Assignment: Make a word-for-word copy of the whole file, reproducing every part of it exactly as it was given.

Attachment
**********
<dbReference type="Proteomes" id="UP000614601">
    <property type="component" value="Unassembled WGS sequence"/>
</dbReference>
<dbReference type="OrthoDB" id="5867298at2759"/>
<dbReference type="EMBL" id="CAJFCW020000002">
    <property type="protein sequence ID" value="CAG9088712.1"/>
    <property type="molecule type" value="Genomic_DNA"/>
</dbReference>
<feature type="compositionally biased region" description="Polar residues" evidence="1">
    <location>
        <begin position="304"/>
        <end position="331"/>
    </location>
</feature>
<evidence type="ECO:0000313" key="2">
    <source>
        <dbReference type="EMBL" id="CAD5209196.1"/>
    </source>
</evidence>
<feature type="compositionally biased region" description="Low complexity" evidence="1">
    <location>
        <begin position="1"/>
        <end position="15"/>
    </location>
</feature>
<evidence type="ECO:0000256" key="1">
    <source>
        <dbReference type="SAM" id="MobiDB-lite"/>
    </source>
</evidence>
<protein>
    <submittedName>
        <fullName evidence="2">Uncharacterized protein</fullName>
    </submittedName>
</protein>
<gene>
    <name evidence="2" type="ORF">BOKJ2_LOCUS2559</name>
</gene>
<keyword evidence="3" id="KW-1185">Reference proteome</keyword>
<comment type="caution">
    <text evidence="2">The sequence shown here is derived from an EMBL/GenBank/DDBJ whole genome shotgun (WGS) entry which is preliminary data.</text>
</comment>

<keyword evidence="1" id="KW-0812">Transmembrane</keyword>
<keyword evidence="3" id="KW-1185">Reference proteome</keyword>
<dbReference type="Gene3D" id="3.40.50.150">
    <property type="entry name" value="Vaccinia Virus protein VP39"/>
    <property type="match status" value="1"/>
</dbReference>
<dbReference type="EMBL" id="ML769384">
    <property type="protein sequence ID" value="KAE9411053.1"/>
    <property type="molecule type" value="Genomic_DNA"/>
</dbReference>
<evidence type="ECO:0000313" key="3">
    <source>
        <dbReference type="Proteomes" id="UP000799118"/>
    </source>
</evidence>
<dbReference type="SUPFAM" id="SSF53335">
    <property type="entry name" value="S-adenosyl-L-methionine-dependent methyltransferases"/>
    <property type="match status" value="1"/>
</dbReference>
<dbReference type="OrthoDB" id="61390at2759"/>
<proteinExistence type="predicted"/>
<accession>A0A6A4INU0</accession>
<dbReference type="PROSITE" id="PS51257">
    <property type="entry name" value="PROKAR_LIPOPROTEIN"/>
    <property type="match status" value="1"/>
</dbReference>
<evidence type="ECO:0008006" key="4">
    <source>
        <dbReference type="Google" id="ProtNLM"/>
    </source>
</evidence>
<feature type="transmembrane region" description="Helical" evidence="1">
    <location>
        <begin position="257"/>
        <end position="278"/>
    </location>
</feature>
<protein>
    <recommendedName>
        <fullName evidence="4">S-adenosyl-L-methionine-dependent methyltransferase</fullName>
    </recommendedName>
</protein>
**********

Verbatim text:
<dbReference type="Proteomes" id="UP000614601">
    <property type="component" value="Unassembled WGS sequence"/>
</dbReference>
<dbReference type="OrthoDB" id="5867298at2759"/>
<dbReference type="EMBL" id="CAJFCW020000002">
    <property type="protein sequence ID" value="CAG9088712.1"/>
    <property type="molecule type" value="Genomic_DNA"/>
</dbReference>
<feature type="compositionally biased region" description="Polar residues" evidence="1">
    <location>
        <begin position="304"/>
        <end position="331"/>
    </location>
</feature>
<evidence type="ECO:0000313" key="2">
    <source>
        <dbReference type="EMBL" id="CAD5209196.1"/>
    </source>
</evidence>
<feature type="compositionally biased region" description="Low complexity" evidence="1">
    <location>
        <begin position="1"/>
        <end position="15"/>
    </location>
</feature>
<evidence type="ECO:0000256" key="1">
    <source>
        <dbReference type="SAM" id="MobiDB-lite"/>
    </source>
</evidence>
<protein>
    <submittedName>
        <fullName evidence="2">Uncharacterized protein</fullName>
    </submittedName>
</protein>
<gene>
    <name evidence="2" type="ORF">BOKJ2_LOCUS2559</name>
</gene>
<keyword evidence="3" id="KW-1185">Reference proteome</keyword>
<comment type="caution">
    <text evidence="2">The sequence shown here is derived from an EMBL/GenBank/DDBJ whole genome shotgun (WGS) entry which is preliminary data.</text>
</comment>

<keyword evidence="1" id="KW-0812">Transmembrane</keyword>
<keyword evidence="3" id="KW-1185">Reference proteome</keyword>
<dbReference type="Gene3D" id="3.40.50.150">
    <property type="entry name" value="Vaccinia Virus protein VP39"/>
    <property type="match status" value="1"/>
</dbReference>
<dbReference type="EMBL" id="ML769384">
    <property type="protein sequence ID" value="KAE9411053.1"/>
    <property type="molecule type" value="Genomic_DNA"/>
</dbReference>
<evidence type="ECO:0000313" key="3">
    <source>
        <dbReference type="Proteomes" id="UP000799118"/>
    </source>
</evidence>
<dbReference type="SUPFAM" id="SSF53335">
    <property type="entry name" value="S-adenosyl-L-methionine-dependent methyltransferases"/>
    <property type="match status" value="1"/>
</dbReference>
<dbReference type="OrthoDB" id="61390at2759"/>
<proteinExistence type="predicted"/>
<accession>A0A6A4INU0</accession>
<dbReference type="PROSITE" id="PS51257">
    <property type="entry name" value="PROKAR_LIPOPROTEIN"/>
    <property type="match status" value="1"/>
</dbReference>
<evidence type="ECO:0008006" key="4">
    <source>
        <dbReference type="Google" id="ProtNLM"/>
    </source>
</evidence>
<feature type="transmembrane region" description="Helical" evidence="1">
    <location>
        <begin position="257"/>
        <end position="278"/>
    </location>
</feature>
<protein>
    <recommendedName>
        <fullName evidence="4">S-adenosyl-L-methionine-dependent methyltransferase</fullName>
    </recommendedName>
</protein>